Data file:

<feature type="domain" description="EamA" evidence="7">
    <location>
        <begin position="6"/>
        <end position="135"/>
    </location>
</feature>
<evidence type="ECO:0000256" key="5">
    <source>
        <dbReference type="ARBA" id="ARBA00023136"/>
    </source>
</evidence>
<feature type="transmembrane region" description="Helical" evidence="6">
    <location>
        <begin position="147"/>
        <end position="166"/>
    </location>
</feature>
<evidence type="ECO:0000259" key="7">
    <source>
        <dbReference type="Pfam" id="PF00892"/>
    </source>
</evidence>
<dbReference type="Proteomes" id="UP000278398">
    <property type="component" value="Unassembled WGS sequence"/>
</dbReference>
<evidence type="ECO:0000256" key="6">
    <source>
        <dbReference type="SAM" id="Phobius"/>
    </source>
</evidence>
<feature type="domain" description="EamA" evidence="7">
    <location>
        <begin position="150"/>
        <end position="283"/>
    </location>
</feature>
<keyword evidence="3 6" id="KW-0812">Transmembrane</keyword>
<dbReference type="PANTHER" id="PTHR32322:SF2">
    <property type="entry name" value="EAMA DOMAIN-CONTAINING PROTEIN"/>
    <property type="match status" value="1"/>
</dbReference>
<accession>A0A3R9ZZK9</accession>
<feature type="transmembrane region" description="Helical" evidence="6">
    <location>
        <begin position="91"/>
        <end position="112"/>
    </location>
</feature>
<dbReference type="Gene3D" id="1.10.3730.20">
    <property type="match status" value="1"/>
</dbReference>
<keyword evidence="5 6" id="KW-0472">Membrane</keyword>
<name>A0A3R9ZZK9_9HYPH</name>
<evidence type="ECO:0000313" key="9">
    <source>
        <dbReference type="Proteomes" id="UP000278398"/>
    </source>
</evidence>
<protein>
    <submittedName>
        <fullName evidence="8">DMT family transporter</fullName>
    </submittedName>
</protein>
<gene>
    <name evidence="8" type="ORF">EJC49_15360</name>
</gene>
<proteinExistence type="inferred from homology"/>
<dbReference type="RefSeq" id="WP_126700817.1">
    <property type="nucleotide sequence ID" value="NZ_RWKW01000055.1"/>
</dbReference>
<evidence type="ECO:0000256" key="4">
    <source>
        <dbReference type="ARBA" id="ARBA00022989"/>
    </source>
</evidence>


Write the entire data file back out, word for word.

<feature type="domain" description="EamA" evidence="7">
    <location>
        <begin position="6"/>
        <end position="135"/>
    </location>
</feature>
<evidence type="ECO:0000256" key="5">
    <source>
        <dbReference type="ARBA" id="ARBA00023136"/>
    </source>
</evidence>
<feature type="transmembrane region" description="Helical" evidence="6">
    <location>
        <begin position="147"/>
        <end position="166"/>
    </location>
</feature>
<evidence type="ECO:0000259" key="7">
    <source>
        <dbReference type="Pfam" id="PF00892"/>
    </source>
</evidence>
<dbReference type="Proteomes" id="UP000278398">
    <property type="component" value="Unassembled WGS sequence"/>
</dbReference>
<evidence type="ECO:0000256" key="6">
    <source>
        <dbReference type="SAM" id="Phobius"/>
    </source>
</evidence>
<feature type="domain" description="EamA" evidence="7">
    <location>
        <begin position="150"/>
        <end position="283"/>
    </location>
</feature>
<keyword evidence="3 6" id="KW-0812">Transmembrane</keyword>
<dbReference type="PANTHER" id="PTHR32322:SF2">
    <property type="entry name" value="EAMA DOMAIN-CONTAINING PROTEIN"/>
    <property type="match status" value="1"/>
</dbReference>
<accession>A0A3R9ZZK9</accession>
<feature type="transmembrane region" description="Helical" evidence="6">
    <location>
        <begin position="91"/>
        <end position="112"/>
    </location>
</feature>
<dbReference type="Gene3D" id="1.10.3730.20">
    <property type="match status" value="1"/>
</dbReference>
<keyword evidence="5 6" id="KW-0472">Membrane</keyword>
<name>A0A3R9ZZK9_9HYPH</name>
<evidence type="ECO:0000313" key="9">
    <source>
        <dbReference type="Proteomes" id="UP000278398"/>
    </source>
</evidence>
<protein>
    <submittedName>
        <fullName evidence="8">DMT family transporter</fullName>
    </submittedName>
</protein>
<gene>
    <name evidence="8" type="ORF">EJC49_15360</name>
</gene>
<proteinExistence type="inferred from homology"/>
<dbReference type="RefSeq" id="WP_126700817.1">
    <property type="nucleotide sequence ID" value="NZ_RWKW01000055.1"/>
</dbReference>
<evidence type="ECO:0000256" key="4">
    <source>
        <dbReference type="ARBA" id="ARBA00022989"/>
    </source>
</evidence>